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I submitted a paper to a [science] journal and received some particularly constructive feedback from the referees. I am inclined to add something to the effect of

We are grateful to the referees for their constructive input.

to the acknowledgements, as I have seen in other papers before. But is this considered appropriate?

On the one hand, it seems polite. But on the other, it's part of the job of a referee to make suggestions. Moreover, since they are anonymous and I am not going to specify their contributions, the only information provided in this remark is that 'someone suggested something' which seems a bit pointless.

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I usually try to add a line to the acknowledgements to thank anonymous referees and I try to make it honest and clear. Reviewers' time and effort invariably improves my papers and I think it's only polite to thank anybody who contributed for their time, effort, and engagement to making a manuscript better.

Will anybody care if it's missing? Will anybody even notice if it's missing? Probably not. That said, although it may be the "job" of the reviewers to give suggestions, refereeing is something that academics do as volunteers. Reviewing papers is perhaps the most thankless part of an academic job. Acknowledgement of the positive impact that referees have seems like the least an author can do.

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Referees typically use significant time and effort to provide their expert views on manuscripts in the review process. It is therefore never a bad idea to thank them. That said, there are a few things to keep in mind.

First, keep in mind that your revisions, based on their comments and the editor's handling is what the reader's see. It would not be fair to make it seem as if the resulting article is all due to the reviewers comments. In fact, they may end up disagreeing with some points of your final article.

Second, a bad type of behaviour is to acknowledge reviewers in a way that does not reflect their statement. I know of a case where an well respected peer was mentioned as having provided "valuable input on an earlier version of the manuscript" where the review was a "reject" of a really poor manuscript. In this case it was made to look as if the current manuscript was endorsed by the peer, which really was not the case. [to add a further explanation: one can promote ones own work by implying that someone who is a major name has provided input earlier and by doing so have provided input to the state of the manuscript under review]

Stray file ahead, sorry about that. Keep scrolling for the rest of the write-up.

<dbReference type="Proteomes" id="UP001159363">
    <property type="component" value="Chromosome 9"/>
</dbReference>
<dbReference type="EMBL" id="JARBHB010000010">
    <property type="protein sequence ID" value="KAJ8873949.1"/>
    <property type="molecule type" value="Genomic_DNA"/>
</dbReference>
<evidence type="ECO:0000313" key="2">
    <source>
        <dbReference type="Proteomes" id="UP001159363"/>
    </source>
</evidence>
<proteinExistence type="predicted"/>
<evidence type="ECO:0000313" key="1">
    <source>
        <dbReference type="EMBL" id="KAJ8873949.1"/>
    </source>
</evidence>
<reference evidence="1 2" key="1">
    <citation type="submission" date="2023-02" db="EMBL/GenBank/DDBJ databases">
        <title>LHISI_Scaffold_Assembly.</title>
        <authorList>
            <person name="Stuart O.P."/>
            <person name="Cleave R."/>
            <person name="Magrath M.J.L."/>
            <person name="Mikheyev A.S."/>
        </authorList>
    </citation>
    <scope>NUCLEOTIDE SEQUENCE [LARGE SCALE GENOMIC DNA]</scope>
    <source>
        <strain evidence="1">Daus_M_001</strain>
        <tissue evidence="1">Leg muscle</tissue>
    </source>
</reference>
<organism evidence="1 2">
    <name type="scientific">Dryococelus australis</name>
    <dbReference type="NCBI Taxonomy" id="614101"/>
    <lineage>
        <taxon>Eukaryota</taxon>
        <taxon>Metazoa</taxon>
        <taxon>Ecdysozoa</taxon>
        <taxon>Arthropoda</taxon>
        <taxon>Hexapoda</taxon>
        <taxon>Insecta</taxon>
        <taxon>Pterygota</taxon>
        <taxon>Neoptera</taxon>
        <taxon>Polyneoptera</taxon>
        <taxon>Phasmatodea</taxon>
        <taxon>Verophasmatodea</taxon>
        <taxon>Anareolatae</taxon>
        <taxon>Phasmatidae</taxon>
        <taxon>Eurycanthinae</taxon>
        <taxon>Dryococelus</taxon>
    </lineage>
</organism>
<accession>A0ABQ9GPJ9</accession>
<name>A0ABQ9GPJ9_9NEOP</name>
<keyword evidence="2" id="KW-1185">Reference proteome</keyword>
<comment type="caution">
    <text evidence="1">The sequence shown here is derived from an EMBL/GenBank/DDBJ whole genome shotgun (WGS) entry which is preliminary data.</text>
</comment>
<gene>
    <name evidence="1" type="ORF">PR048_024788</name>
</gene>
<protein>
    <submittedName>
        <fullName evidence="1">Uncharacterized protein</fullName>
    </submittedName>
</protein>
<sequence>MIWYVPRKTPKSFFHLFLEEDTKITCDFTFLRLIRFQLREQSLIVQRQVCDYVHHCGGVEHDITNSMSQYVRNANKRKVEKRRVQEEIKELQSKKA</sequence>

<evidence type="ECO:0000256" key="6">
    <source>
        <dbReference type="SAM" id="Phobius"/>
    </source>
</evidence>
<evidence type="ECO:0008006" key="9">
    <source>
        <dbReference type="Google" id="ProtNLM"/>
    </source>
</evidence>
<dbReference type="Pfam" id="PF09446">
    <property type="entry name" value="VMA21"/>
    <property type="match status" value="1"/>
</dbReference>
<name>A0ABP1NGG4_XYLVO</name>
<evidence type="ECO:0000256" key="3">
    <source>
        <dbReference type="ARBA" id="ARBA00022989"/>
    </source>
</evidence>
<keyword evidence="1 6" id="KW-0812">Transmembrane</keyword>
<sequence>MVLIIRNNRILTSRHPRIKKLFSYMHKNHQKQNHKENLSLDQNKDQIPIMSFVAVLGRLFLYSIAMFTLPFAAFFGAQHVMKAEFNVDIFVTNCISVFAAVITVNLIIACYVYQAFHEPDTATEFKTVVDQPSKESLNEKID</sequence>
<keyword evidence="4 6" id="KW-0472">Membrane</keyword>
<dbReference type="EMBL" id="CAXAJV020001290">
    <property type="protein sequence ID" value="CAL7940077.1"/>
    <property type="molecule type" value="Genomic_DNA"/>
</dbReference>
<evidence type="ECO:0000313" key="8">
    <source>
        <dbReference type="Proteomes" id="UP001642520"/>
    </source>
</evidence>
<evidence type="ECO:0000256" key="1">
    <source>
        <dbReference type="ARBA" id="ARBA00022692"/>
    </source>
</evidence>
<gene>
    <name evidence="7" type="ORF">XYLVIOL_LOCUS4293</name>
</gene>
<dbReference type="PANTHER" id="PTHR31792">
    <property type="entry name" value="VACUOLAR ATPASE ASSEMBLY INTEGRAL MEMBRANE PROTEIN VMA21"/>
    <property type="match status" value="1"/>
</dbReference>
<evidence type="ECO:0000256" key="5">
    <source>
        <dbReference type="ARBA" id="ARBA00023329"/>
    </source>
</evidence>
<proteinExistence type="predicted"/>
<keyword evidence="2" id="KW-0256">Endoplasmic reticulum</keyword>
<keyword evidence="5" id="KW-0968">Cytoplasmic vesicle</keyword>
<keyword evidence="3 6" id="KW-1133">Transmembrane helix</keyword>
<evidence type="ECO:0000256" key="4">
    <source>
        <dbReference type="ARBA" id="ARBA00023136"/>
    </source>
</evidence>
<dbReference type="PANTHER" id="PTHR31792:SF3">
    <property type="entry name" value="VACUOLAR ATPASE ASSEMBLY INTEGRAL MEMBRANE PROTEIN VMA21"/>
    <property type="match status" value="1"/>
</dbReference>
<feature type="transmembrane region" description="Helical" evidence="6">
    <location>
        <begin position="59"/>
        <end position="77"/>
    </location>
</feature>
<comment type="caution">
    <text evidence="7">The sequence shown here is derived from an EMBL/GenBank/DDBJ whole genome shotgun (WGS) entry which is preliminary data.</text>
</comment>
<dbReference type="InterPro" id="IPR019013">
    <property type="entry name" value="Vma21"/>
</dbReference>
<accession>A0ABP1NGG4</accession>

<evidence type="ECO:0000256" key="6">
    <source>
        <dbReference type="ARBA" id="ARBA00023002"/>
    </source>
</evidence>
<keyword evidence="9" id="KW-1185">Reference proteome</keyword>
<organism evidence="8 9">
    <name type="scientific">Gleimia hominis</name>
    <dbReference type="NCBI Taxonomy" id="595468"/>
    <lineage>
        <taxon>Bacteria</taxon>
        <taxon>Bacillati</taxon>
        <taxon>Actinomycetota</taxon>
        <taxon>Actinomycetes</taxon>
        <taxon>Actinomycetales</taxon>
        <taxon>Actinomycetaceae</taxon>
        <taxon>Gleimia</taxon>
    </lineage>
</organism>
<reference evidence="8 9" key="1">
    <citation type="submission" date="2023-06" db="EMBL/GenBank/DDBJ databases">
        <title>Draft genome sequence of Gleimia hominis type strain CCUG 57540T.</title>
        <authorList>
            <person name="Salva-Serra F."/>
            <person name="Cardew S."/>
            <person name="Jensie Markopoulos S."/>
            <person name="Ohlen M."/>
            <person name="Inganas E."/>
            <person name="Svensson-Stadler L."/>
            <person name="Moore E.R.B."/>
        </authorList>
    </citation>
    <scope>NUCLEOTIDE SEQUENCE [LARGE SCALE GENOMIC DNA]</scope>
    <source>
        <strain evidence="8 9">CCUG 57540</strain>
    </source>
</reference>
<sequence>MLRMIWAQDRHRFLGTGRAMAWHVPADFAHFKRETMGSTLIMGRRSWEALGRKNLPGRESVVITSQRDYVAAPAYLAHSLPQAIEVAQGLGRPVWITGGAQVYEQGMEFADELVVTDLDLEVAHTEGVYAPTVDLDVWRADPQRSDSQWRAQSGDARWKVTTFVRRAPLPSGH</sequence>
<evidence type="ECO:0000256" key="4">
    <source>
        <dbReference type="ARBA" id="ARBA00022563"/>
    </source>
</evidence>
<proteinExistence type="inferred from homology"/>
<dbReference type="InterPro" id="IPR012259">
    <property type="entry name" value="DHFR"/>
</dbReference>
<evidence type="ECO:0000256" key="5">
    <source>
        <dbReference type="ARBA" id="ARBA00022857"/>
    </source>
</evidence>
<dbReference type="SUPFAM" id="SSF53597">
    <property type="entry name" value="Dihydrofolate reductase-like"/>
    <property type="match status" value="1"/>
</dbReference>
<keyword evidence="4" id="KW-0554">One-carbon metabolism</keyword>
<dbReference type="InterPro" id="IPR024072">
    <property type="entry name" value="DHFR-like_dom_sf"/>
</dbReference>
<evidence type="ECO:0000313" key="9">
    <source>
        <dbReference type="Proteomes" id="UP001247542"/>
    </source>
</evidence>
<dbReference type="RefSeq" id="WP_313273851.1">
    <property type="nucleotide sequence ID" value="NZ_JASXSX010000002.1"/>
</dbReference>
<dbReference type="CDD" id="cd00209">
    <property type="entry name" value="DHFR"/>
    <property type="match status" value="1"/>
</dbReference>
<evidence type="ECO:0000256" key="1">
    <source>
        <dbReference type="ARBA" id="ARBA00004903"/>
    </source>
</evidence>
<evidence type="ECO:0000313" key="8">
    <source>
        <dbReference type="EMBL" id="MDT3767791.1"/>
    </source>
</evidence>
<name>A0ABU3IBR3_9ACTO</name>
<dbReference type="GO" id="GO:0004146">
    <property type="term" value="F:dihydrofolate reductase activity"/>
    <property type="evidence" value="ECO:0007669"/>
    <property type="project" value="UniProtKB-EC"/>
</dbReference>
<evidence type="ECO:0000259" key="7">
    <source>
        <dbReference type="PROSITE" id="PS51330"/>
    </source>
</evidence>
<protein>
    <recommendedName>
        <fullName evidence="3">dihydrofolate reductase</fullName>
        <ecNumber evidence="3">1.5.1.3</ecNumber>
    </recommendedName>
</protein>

So, thanking reviewers is a good way to provide acknowledgement to persons who support the process but remember to phrase it so as not to put aspects of the final paper in their mouth that they do not support.

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    I fail to see how "thanks for valuable input on an earlier version" implies endorsement of anything. – JeffE Nov 2 '14 at 18:02
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    (1) This answer seems to suggest that you know who the referees are and thank them by name. I had assumed this questions about adding a line thanking anonymous referees. (2) A well explained decision to reject can still reflects valuable input. A "thanks for input" need not and should not not imply endorsement. – Benjamin Mako Hill Nov 2 '14 at 18:54
  • No it does not matter if they are known or not. One simply refer to the reviewers as anonymous. In my field anonymity is a choice for the reviewer and it is therefore common to refer to a specific person and an anonymous reviewer in the acknowledgement. – Peter Jansson Nov 2 '14 at 22:29
  • @JeffE I am sorry that you fail to see that one can promote ones own work by implying that someone who is a major name has provided input earlier and by doing so have provided input to the state of the manuscript under review. None of anyone I have discussed such behaviour has missed the point. – Peter Jansson Nov 2 '14 at 22:32
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Please do not forget that the academic system for publishing original articles owes a lot to reviewers and referees, so I am sure some journal editors will suggest the autor(s) to include the acknowledgemente to them.

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